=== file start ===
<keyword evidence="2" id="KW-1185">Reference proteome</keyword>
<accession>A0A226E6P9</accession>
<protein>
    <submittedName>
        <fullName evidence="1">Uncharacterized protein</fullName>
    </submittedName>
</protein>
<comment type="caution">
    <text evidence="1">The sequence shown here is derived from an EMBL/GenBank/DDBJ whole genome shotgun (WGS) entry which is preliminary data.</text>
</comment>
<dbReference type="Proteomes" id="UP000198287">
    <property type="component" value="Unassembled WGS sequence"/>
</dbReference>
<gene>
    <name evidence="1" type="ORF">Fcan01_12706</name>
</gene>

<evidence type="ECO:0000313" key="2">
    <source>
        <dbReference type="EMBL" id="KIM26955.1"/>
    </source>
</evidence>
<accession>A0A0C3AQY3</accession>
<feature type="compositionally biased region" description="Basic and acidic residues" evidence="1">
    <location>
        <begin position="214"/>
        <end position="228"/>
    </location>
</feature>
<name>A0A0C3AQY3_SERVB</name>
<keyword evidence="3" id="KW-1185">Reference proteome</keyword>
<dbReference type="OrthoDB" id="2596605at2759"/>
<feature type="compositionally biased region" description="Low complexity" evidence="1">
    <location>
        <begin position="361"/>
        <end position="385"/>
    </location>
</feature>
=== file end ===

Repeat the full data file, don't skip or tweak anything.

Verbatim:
<keyword evidence="2" id="KW-1185">Reference proteome</keyword>
<accession>A0A226E6P9</accession>
<protein>
    <submittedName>
        <fullName evidence="1">Uncharacterized protein</fullName>
    </submittedName>
</protein>
<comment type="caution">
    <text evidence="1">The sequence shown here is derived from an EMBL/GenBank/DDBJ whole genome shotgun (WGS) entry which is preliminary data.</text>
</comment>
<dbReference type="Proteomes" id="UP000198287">
    <property type="component" value="Unassembled WGS sequence"/>
</dbReference>
<gene>
    <name evidence="1" type="ORF">Fcan01_12706</name>
</gene>

<evidence type="ECO:0000313" key="2">
    <source>
        <dbReference type="EMBL" id="KIM26955.1"/>
    </source>
</evidence>
<accession>A0A0C3AQY3</accession>
<feature type="compositionally biased region" description="Basic and acidic residues" evidence="1">
    <location>
        <begin position="214"/>
        <end position="228"/>
    </location>
</feature>
<name>A0A0C3AQY3_SERVB</name>
<keyword evidence="3" id="KW-1185">Reference proteome</keyword>
<dbReference type="OrthoDB" id="2596605at2759"/>
<feature type="compositionally biased region" description="Low complexity" evidence="1">
    <location>
        <begin position="361"/>
        <end position="385"/>
    </location>
</feature>